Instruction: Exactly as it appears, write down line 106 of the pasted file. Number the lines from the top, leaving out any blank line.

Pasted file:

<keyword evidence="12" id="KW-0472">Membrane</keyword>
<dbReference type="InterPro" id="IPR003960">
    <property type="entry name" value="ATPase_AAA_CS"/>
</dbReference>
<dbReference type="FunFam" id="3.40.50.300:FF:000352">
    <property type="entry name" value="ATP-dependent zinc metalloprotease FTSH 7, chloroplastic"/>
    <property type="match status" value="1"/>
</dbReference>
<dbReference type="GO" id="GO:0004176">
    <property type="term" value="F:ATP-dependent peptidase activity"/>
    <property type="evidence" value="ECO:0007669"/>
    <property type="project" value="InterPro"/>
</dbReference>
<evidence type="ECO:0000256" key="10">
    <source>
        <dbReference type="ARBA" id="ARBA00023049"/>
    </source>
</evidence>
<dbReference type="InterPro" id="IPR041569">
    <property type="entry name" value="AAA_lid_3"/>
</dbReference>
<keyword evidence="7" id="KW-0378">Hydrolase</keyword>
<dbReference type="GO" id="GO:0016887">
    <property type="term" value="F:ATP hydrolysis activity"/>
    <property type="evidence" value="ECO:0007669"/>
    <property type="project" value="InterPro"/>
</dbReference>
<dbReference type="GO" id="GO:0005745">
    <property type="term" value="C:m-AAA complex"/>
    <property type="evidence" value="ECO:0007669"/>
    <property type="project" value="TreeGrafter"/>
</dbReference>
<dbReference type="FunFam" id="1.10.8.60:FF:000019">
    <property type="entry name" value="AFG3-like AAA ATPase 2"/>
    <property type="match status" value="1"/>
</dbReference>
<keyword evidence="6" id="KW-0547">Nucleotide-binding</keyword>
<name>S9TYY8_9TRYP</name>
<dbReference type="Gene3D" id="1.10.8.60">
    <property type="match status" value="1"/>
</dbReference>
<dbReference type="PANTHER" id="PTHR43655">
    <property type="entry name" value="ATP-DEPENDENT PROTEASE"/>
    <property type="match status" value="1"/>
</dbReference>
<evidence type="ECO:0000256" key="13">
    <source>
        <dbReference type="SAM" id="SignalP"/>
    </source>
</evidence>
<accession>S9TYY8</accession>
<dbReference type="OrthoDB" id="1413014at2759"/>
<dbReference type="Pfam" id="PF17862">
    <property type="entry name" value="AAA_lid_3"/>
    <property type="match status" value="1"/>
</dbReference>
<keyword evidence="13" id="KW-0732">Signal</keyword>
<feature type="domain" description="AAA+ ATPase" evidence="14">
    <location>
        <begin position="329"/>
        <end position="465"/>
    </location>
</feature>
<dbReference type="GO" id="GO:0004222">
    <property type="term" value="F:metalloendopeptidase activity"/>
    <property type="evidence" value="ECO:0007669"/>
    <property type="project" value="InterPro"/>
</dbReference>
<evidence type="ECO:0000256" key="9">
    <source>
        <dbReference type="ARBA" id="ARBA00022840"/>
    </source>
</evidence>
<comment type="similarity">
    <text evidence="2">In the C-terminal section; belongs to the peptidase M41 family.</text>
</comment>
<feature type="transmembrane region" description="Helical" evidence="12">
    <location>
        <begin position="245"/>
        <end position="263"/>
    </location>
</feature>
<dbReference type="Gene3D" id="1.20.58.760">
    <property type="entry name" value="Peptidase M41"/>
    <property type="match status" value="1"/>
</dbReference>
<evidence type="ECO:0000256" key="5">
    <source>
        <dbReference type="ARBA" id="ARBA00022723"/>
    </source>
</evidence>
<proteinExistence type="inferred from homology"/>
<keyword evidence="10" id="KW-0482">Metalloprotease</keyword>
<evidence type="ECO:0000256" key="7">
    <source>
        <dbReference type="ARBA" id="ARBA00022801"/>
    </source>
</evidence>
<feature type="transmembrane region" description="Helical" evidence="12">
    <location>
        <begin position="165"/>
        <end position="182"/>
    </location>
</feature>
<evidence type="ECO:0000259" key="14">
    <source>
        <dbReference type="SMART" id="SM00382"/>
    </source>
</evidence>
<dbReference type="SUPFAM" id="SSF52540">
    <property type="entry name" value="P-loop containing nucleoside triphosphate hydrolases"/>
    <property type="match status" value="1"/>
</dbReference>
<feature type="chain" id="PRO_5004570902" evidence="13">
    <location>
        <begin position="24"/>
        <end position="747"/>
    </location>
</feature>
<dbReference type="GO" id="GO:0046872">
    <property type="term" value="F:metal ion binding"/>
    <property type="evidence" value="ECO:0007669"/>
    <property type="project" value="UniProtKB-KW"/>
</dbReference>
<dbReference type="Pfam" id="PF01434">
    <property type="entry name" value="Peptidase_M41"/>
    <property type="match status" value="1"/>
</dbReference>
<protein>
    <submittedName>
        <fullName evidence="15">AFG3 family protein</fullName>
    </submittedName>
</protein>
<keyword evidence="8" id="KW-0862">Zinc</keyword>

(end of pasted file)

    <source>